Chrysler Group will offer workers at plants targeted for production cuts up to $100 000 to leave the company as part of a recovery plan announced earlier this month.
The company, which lost $1.475bn in 2006 and said it expects losses to continue through 2007, said on Febraury 14 that it would cut 13 000 jobs, including 11 000 hourly positions and 2,000 salaried, as it tries to further shrink itself to match reduced demand for its products.
A company document obtained by The Associated Press outlines an early retirement program for those near retirement age and a buyout program for those with at least one year of seniority with the company.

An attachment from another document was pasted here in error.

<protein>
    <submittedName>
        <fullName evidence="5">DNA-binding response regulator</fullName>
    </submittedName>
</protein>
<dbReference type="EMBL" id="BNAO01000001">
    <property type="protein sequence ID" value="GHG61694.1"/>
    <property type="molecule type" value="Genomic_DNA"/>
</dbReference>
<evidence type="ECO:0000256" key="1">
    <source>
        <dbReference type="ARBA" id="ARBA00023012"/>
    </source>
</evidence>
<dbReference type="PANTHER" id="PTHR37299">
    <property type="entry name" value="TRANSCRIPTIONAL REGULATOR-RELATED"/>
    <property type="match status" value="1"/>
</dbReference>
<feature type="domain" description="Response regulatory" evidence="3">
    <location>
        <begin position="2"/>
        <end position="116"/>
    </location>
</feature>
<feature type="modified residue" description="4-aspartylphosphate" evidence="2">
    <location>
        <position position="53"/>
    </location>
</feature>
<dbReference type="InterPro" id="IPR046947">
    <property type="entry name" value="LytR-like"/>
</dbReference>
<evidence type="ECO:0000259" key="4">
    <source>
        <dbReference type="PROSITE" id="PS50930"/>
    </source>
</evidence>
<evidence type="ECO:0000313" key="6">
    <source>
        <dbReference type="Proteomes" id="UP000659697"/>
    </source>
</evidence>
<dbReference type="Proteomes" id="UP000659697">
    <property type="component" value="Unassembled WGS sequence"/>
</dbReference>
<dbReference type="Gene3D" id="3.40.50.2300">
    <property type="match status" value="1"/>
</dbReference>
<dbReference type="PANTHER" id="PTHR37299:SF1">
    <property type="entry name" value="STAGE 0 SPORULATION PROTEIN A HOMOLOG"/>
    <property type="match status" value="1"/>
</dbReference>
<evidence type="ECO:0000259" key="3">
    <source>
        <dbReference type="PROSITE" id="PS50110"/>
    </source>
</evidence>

The offers were reported earlier Tuesday by The Detroit News.
Under the buyout offer, workers would receive a pretax lump-sum payment of $100 000 plus six months of medical and vision coverage in exchange for their departure.
The early retirement package includes a $70 000 payment, plus health care that follows provisions of the United Auto Workers' national agreement.
According to the document, the UAW and DaimlerChrysler's Chrysler Group reached agreement on the offers, which are not as lucrative as those made to workers leaving Ford and General Motors
The offers come as Chrysler tries to reduce production by 400 000 vehicles per year as part of its restructuring plan.